Greece is on collision course with its creditors after the country's new government vowed to reverse the years of deep public spending cuts it agreed to when Athens took a bailout to stave off insolvency.
Analysts have predicted that the victory of an anti-austerity party in Greece's elections would provoke either a democratic or an economic crisis.
Europe's political elites attempted to strike a balance on Monday, between showing respect for the will of the Greek electorate and quashing hope that Greece's bailout could be recalibrated to ease the burden on Athens' public sector.
"There are rules, there are agreements," said German finance minister Wolfgang Schauble. "Whoever understands these things knows the numbers, knows the situation."
Financial markets took Syriza's electoral victory in their stride, having already priced in the widely-expected result.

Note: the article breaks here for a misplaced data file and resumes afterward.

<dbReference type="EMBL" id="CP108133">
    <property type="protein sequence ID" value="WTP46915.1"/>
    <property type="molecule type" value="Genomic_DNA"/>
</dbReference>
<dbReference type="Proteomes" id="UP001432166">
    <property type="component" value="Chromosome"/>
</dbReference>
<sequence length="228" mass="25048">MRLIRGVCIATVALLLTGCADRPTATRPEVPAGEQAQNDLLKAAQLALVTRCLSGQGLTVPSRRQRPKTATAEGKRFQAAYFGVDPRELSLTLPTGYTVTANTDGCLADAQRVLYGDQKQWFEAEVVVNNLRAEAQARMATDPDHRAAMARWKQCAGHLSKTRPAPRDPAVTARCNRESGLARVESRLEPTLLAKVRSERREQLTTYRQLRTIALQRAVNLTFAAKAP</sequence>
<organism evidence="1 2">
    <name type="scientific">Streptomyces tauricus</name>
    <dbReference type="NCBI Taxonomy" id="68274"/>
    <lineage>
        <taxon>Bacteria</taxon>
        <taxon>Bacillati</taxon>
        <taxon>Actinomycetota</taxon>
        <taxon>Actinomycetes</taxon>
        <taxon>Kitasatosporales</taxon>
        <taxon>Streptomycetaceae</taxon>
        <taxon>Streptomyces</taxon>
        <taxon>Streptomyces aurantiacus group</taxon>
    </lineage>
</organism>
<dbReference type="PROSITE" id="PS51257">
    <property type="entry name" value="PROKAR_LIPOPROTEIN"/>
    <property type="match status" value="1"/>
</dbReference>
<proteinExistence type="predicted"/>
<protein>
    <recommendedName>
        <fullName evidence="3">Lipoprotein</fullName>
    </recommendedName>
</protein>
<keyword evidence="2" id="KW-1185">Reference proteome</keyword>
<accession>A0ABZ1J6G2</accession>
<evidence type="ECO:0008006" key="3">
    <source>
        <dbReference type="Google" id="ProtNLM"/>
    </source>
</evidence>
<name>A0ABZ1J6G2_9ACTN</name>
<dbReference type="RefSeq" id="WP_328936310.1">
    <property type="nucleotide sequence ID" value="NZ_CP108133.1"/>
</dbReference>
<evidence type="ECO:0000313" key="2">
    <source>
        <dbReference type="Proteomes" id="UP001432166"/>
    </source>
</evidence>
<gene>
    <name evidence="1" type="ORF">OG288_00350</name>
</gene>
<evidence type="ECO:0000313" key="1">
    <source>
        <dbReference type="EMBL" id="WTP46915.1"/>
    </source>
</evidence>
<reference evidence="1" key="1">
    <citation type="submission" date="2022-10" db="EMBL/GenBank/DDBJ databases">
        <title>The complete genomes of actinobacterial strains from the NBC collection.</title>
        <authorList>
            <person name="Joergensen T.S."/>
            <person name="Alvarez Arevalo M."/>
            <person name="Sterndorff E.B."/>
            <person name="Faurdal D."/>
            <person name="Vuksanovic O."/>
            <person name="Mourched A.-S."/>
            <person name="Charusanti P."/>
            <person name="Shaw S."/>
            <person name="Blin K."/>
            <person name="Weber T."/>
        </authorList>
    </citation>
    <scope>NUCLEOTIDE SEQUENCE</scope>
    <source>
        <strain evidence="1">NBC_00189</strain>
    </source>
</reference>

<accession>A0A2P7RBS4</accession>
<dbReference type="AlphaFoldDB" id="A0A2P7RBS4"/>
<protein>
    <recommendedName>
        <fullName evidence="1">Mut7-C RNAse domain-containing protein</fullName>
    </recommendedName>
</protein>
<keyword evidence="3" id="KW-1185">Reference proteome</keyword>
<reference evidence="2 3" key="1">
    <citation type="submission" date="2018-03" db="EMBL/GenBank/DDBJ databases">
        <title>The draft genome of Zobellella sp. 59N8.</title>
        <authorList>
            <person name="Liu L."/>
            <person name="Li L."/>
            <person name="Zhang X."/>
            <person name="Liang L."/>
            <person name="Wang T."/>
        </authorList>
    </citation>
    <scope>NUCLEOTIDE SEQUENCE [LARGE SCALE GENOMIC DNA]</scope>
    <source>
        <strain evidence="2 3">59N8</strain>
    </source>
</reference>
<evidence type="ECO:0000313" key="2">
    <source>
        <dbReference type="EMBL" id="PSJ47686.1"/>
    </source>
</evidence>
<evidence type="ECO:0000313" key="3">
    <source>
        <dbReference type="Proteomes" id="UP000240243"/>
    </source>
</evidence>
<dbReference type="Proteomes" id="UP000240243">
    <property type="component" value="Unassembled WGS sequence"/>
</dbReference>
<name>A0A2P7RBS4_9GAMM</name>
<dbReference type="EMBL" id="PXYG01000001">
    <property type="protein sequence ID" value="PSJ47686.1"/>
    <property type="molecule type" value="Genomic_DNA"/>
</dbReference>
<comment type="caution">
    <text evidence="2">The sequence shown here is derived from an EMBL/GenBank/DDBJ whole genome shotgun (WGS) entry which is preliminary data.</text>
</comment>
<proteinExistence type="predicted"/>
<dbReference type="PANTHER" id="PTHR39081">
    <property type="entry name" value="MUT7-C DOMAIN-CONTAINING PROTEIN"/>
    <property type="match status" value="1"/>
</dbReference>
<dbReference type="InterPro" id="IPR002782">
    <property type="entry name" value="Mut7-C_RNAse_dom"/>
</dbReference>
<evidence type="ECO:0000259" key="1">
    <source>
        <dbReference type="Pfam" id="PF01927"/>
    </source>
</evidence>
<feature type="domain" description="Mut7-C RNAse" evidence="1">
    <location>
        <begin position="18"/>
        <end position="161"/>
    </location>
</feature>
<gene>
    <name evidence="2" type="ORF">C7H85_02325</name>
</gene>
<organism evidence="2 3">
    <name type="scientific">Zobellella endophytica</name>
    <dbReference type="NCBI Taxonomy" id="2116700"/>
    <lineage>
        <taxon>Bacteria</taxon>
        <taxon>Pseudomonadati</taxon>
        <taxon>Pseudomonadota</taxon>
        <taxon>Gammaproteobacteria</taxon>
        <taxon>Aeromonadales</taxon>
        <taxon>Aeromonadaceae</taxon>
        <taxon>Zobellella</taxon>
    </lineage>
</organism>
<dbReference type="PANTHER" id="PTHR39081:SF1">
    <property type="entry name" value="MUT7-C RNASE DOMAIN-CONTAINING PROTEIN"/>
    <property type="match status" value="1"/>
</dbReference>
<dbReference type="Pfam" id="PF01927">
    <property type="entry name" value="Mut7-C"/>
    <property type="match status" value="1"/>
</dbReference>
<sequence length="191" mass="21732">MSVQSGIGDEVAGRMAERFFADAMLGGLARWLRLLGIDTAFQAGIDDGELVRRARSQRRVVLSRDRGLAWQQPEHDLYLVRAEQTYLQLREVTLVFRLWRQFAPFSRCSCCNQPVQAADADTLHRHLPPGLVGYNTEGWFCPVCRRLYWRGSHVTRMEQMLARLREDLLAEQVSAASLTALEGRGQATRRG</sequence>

With anti-austerity parties gaining ground in bigger European economies, including Spain and Italy, European leaders are loathe to give too much ground to the leftist Syriza.
For its part, Syriza has moved ahead with its anti-austerity agenda, forming a coalition with the Independent Greeks party, a right-wing party with a similar mistrust of the bailout terms agreed by the country's previous leaders.
European and Greek leaders are due to meet in the coming weeks with the possibility of a so-called 'Grexit' from the eurozone looming large once again.